Ok...I know you've seen some pink from me before in this competition, and you'll see some more still, but I swear I almost never include it in my standard wardrobe. But I saw this dress at the Halcyon Rummage sale, and was blown away by the sleeves!!! How could you not love that! All the detail and rhinestones with prong settings! So I'm sporting a pink dress, and a lovely white woven tall hat with organza pleated band. I feel a little silly in a hat this tall, but I suppose it must have been in vogue at some point. The gloves were also found at the same estate sale, and I love the fine seams and detailing that went into them.

Good luck!

Copeland's note: When I opened up Amy's picture she had sent via email, I had but one thought:

Doesn't she look gorgeous?!?
If she were here I'd take her out to a nice ladies lunch! With wine!




Celebrated the first Thanksgiving at Berkeley Plantation, Kid Scout Badge #3

We spent the afternoon at Berkeley Plantation, celebrating the first Thanksgiving.
*Believe me*, I understand there's a lot o' history un-discussed in this post. Please remember my children are 4 and 6. It was a beautiful day with people from all races/religions/ages/countries participating.

Kid Scout history badge, #3: Discuss the land and Indians. What did the land look like? Describe how Indians hunted, what tools they might have used, and how most followed the animals, and er, had the first mobile homes! ; ) Then some, like the Chickahominy Indians, learned to raise crops like corn, therefore staying put and so able to build more permanent structures, called longhouses.
(Talk about a Wee House! ; ) )

Discuss the Indian's agriculture, and the importance of the harvest. (It was great because as we drove to the event, you could see people in the fields on harvesters still harvesting so it really sank in the large act it takes to bring in the harvest, and the amount of food produced.)

Discuss the frail condition in which the colonists arrived, their journey, and the boat- about 35 feet long!- that crossed the seas.
"The first Thanksgiving occurred when Captain John Woodlief led the newly-arrived English colonists to a grassy slope along the James River and instructed them to drop to their knees and pray in thanks for a safe arrival to the New World. It was December 4, 1619, and 38 men from Berkeley Parish in England vowed:
"Wee ordaine that the day of our ships arrivall at the place assigned for plantacon in the land of Virginia shall be yearly and perpetually keept holy as a day of Thanksgiving to Almighty God."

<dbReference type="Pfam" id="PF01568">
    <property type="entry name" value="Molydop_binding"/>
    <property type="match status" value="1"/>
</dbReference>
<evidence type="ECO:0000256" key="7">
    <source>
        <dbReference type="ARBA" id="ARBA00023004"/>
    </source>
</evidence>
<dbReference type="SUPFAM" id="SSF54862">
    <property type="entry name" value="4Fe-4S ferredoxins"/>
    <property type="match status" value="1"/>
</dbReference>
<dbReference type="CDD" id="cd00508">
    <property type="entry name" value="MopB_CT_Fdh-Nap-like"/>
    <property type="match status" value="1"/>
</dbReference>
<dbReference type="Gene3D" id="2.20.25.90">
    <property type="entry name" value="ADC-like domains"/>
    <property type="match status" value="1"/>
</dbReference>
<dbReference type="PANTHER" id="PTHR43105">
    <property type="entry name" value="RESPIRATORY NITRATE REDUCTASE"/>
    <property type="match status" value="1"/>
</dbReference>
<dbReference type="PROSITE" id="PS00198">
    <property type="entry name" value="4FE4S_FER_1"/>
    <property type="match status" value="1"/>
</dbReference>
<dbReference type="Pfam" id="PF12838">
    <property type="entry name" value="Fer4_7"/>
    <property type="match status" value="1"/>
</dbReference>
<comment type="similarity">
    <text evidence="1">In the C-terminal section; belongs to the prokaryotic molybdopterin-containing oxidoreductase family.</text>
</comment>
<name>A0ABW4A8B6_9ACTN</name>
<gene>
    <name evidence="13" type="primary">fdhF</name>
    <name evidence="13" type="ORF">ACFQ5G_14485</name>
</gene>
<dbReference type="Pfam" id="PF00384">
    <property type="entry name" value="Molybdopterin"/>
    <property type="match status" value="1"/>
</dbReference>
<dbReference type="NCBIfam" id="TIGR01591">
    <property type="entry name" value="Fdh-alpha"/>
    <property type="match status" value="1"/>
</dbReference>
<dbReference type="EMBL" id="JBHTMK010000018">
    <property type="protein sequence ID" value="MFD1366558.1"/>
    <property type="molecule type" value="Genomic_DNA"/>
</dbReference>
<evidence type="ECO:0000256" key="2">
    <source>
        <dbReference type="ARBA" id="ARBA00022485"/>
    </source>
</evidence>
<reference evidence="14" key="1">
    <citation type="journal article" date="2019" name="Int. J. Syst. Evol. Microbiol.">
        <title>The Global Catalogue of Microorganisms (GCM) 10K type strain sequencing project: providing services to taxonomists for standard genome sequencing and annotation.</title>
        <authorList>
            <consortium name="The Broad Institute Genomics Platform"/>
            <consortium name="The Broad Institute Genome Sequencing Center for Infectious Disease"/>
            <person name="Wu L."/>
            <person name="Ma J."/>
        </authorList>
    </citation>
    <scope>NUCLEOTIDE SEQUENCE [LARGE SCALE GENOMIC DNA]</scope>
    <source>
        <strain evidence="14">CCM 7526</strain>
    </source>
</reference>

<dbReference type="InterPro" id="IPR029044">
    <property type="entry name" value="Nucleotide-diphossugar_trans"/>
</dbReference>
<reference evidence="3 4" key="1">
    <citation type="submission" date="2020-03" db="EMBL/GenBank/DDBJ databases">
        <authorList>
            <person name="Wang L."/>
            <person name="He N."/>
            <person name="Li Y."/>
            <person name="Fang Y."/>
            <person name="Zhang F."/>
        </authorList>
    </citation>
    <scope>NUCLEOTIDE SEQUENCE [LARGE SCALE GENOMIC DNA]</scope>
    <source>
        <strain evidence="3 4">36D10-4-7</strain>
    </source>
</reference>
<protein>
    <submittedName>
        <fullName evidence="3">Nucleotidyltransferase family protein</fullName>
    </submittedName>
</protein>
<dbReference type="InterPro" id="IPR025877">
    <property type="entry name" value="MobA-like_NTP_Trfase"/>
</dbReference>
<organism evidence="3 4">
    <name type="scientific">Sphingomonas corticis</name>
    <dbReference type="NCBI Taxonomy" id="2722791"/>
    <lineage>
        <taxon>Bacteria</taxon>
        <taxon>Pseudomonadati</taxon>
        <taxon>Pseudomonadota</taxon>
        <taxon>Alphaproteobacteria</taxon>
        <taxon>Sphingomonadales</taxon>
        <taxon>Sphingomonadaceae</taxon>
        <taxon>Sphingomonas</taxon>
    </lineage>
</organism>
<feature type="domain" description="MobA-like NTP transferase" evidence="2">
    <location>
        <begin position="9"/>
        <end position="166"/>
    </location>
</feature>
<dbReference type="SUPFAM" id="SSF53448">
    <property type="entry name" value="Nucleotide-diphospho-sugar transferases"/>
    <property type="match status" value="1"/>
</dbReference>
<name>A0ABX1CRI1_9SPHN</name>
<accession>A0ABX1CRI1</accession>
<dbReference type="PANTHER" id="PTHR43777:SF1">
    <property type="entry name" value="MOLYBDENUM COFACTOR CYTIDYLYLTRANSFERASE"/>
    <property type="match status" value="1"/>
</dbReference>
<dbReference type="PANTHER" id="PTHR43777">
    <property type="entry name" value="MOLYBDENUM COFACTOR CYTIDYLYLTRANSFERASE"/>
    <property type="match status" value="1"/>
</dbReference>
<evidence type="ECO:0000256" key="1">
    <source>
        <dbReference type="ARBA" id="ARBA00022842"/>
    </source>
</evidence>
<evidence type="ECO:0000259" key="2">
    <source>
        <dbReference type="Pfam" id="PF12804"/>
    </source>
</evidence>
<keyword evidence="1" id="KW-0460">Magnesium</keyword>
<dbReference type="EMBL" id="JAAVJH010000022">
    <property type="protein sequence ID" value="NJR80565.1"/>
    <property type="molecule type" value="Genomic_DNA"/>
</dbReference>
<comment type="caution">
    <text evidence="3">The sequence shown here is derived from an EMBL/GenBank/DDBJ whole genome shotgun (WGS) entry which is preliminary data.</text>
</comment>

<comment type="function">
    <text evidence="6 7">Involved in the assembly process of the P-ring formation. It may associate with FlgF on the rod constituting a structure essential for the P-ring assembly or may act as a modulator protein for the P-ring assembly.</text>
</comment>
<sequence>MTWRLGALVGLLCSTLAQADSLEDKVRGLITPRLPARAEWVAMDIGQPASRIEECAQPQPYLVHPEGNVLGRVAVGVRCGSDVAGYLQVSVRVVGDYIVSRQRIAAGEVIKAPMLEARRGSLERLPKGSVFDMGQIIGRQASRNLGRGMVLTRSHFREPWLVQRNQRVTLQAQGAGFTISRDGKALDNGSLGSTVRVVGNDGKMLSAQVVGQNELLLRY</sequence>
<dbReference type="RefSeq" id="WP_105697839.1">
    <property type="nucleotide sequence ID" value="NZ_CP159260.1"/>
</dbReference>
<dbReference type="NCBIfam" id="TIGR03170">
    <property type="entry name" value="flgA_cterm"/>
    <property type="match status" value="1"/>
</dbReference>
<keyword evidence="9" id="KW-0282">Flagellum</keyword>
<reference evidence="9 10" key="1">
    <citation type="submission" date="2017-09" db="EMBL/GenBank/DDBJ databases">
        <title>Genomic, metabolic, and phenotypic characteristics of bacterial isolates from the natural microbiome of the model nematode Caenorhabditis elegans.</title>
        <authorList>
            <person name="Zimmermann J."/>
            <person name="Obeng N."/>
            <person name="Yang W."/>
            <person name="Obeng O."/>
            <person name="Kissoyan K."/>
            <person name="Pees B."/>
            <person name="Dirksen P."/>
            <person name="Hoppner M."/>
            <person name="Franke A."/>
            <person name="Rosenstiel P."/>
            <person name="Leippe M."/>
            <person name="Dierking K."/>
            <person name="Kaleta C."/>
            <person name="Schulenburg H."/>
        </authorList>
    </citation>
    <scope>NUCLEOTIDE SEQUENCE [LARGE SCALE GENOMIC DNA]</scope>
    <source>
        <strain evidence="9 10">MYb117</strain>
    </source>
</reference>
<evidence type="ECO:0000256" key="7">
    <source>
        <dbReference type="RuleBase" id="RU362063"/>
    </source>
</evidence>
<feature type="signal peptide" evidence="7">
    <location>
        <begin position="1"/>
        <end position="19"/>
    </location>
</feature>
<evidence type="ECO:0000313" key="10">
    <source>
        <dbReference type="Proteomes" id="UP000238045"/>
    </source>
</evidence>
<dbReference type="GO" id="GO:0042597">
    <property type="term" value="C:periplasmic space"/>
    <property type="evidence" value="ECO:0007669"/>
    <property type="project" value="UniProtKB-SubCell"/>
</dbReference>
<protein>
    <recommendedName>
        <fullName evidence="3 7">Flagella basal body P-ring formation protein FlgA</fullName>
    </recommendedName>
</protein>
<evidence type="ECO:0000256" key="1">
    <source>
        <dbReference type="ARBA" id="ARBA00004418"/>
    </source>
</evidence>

You'll find their vow carved on a brick gazebo marking the location believed to be where Woodlief knelt beside the James River.
Visit Berkeley Plantation and tour the grounds, gardens and three-story manor house built in 1776. See this birthplace of Benjamin Harrison, a signer of the Declaration of Independence, and of his son, the ninth U.S. President William Henry Harrison. Harrison's grandson, another Benjamin Harrison, became the 23rd U.S. president." --From
...And here comes Captain John Smith to vent his great displeasure on how things are going!

(A side note: who knew Taps was composed here in 1862? Ok-fine-I-didn't.)

Oh, and see a muzzleloading markswoman re-enactor pick on the poor local tv weatherman who doesn't exactly share her views on gun control/responsibility!

I picked up a leaflet for the James River Black Powder Club and not only do they shoot (pre-1850 only) but they have a cool woodswalk and some potluck camping events... will have to check back on them in the future as they, like the Chickahominy Indians, really welcomed visitors' questions and participation.

I was really taken with the people sharing their history and heritages, their culture, AND with the crowd- families strolling the grounds, learning, enjoying the day but also reflecting on their diverse paths that led them here, to come together, today.

It was also a great lesson to witness and discuss how much time is spent bringing in the harvest even today, and the thanks the farmers give when the hard work is done and they know another winter can pass secure that they have enough food to last until spring. We related it to our own backyard gardening, and how we put the tomatoes away, etc. to have fresh food when the garden has long passed.